(If, on the other hand, you prefer to emulate then there doesn't seem to be much value in paying for specific hardware or collections of retro games anyway. This whole discussion probably isn't useful for you.)

The system itself is pretty solid. M2 does a solid job with emulation, although there is a slight audio delay, and they've packed the Genesis Mini 2 with more feature than the original. Sure, additional background images aren't that exciting... but being able to select and switch between audio modes that emulate the Genesis and Genesis 2 sound chipset is cool and has a significant difference when playing some games. I'm also a fan of the new option to adjust how responsive the menu button is - one of my complaints when using the six-button controller with the original Genesis Mini was getting unceremoniously dropped out of gameplay with the slightest tap of the menu trigger, an issue that is now entirely fixed for me.

Menu interface and game display options are essentially unchanged. It's a shame they didn't revamp the menu screen by using an approach similar to the PC Engine Mini - that mini-console had a lively menu with cool sounds and animations when loading a game - but the Genesis menu is functional and works well enough. Background music isn't as appealing as the original mini, but watching the attract mode scroll through openings for all the games if you leave the system untouched for a few minutes is still reasonably entertaining.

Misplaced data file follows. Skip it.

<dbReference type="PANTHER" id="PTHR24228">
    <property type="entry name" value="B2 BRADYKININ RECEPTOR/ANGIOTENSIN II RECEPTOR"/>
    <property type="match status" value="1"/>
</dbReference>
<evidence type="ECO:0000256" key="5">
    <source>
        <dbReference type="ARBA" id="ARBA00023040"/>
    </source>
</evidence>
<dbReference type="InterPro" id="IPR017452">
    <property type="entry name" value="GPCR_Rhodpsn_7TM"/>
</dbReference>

The six button controller is awesome. It's responsive and comfortable, and just generally a great piece of kit. Sadly they only include one inside the box, so fans of couch co-op or competition will need to track down an extra before they can share their gaming time. (Lucky for me, I purchased one six-button controller when the first Genesis Mini came out, so this ended up working well for us here... but  it's doubtful that many others can say the same.)

One missed opportunity is failing to include any form of digital manual for the games. Sega hosts PDF files for instruction manuals on the Genesis Mini 2 website and uses a QR code to refer gamers there for information, instead of giving an option to view the original manuals directly from the console. Perhaps there is a separate copyright license needed for the printed materials that prevents mini-consoles from providing this? Or the space concerns (PDF files take up roughly 260 MB) made them leave this feature out? Regardless, having replicas of the original manuals included with the system would have been much more convenient and valuable for gamers who may not want to jump to a separate device when learning how a game works.

In summary, there is a lot for hardcore retro fans to like here. Genesis Mini 2 probably isn't well-suited to casual fans who won't recognize many of the games, or people who are unwilling to invest enough time into obscure and non-obvious controls to learn to appreciate what is here. But if you are someone going out of your way to read this thread, then it just might be worthwhile for you.
« Last Edit: November 28, 2022, 04:51:29 PM by ejamer »
NNID: ejamer